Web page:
Blurred Boundaries

Childhood experiences and adult role models establish the ability of an adult to set boundaries in friendships, with spouses and intimate partners, with children, and with employers. When child sexual abuse occurs between family members, particularly if the abuser is the parent, boundaries are blurred and roles are confused. Children become  confused, anxious, and disturbed. Depending on the length of the abuse and the consequences of disclosure, the child will be more or less able to establish healthy boundaries in adulthood. 

A boundary is similar to a border, a place where you stop and the other person starts. When boundaries are invaded, a person has entered territory belonging to the other person. This may be an emotional boundary, a physical boundary, or a sexual boundary. Boundaries also exist in other areas, however. Telling someone how to think violates their mental boundaries. Telling them how to spend their money violates their financial boundaries. Abuses are usually identified by the boundaries that have been violated (e.g., physical abuse, sexual abuse, mental abuse, emotional abuse).

Sexual abuse violates almost all conceivable boundaries of a human being. The lines are crossed physically, sexually, emotionally, mentally, and spiritually. This violation leaves
the victim in a boundary-less state. Consequently, the ability to set and maintain future boundaries has been compromised. As an adult, the sexual abuse victim may struggle with boundaries in all relationships.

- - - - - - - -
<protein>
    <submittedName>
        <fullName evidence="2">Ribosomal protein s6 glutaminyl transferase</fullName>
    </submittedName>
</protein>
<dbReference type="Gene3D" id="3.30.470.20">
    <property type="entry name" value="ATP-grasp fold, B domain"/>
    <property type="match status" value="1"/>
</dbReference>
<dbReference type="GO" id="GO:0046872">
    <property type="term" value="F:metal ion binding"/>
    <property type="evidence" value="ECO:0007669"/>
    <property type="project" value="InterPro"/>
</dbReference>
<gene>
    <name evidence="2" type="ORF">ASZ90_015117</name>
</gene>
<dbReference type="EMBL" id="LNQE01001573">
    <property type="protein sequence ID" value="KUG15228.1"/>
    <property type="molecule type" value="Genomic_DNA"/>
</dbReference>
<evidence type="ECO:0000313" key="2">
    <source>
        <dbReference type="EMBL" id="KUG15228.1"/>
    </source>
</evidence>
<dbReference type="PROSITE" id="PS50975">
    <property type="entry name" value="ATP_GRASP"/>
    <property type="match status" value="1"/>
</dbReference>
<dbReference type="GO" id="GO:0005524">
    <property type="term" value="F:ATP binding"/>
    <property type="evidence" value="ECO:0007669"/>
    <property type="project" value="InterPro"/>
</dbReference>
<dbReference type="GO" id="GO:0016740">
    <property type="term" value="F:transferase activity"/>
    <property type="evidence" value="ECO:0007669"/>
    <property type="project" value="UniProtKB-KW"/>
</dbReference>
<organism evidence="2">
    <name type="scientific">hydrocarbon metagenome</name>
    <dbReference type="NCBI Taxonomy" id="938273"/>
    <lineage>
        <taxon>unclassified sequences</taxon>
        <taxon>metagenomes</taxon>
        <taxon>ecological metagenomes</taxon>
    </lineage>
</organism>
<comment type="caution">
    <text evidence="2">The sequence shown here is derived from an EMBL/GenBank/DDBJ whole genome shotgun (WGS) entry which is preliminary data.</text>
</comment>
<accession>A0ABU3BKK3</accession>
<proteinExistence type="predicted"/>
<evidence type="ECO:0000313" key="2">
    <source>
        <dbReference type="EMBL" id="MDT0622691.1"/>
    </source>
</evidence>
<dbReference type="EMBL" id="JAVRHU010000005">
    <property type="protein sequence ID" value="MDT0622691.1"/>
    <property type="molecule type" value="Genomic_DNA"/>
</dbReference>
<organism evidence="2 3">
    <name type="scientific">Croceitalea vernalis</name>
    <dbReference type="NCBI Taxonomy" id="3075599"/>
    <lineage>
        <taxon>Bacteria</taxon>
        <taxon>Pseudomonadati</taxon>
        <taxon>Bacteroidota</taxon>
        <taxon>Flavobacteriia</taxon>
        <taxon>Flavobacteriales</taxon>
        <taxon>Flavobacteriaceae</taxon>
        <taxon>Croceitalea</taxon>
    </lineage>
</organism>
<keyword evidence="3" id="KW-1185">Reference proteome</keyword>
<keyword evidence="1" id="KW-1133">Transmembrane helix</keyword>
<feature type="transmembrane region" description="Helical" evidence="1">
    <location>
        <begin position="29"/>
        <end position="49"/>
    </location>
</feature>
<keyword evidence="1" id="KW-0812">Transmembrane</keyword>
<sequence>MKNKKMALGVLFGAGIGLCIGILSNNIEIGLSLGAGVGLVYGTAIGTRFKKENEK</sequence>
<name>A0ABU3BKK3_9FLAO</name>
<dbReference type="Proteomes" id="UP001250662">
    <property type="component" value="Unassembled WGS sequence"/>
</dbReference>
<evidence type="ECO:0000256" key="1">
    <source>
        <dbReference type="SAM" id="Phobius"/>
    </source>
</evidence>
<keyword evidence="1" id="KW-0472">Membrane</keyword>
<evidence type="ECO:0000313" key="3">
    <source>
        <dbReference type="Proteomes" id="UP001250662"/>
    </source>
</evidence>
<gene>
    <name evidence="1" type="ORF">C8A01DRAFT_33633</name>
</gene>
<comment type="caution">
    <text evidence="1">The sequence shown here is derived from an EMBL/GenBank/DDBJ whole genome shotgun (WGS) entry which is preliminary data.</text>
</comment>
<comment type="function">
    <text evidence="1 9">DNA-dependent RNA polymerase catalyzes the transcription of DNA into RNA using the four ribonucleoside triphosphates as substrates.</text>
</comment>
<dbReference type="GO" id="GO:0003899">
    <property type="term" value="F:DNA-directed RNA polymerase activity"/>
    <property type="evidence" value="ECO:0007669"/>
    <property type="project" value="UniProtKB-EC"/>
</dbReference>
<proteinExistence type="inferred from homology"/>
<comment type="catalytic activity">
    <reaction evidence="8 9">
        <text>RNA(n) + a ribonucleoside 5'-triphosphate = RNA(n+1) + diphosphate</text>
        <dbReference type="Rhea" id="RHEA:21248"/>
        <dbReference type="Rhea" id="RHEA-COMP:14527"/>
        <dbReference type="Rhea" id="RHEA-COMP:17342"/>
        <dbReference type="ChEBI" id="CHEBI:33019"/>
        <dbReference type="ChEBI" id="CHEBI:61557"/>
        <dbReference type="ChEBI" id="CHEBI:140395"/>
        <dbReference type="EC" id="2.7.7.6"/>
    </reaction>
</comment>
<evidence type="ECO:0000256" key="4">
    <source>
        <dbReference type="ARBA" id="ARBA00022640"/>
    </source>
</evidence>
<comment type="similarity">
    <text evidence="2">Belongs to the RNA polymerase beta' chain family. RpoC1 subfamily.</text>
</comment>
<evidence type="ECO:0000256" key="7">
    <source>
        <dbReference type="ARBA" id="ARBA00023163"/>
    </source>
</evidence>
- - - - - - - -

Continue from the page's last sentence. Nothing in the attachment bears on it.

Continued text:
Common types of boundaries abused in childhood and adulthood: 

  • Physical boundaries - When someone "invades your space," usually they have entered an approximate 3-foot space and you do not feel comfortable with them being that close. The physical boundary is less with people you are close to and care about: family members, close friends, partners. Domestic violence is an example of a physical boundary violation.
  • Emotional boundaries - How close you want to allow someone to get to you emotionally is your emotional boundary. Again, this depends on the relationship with the person. It affects how much you want to share with another person or talk about your feelings. When someone disrespects you, deliberately hurts you, invalidates you, they have violated your emotional boundaries.
  • Sexual boundaries - Every person has the right to determine how sexual they want to be with another person. Sexual abuse occurs because a sexual boundary was violated. A child does not have the ability or right to consent. Rape and sexual assault are unwanted and unasked for sexual encounters.    



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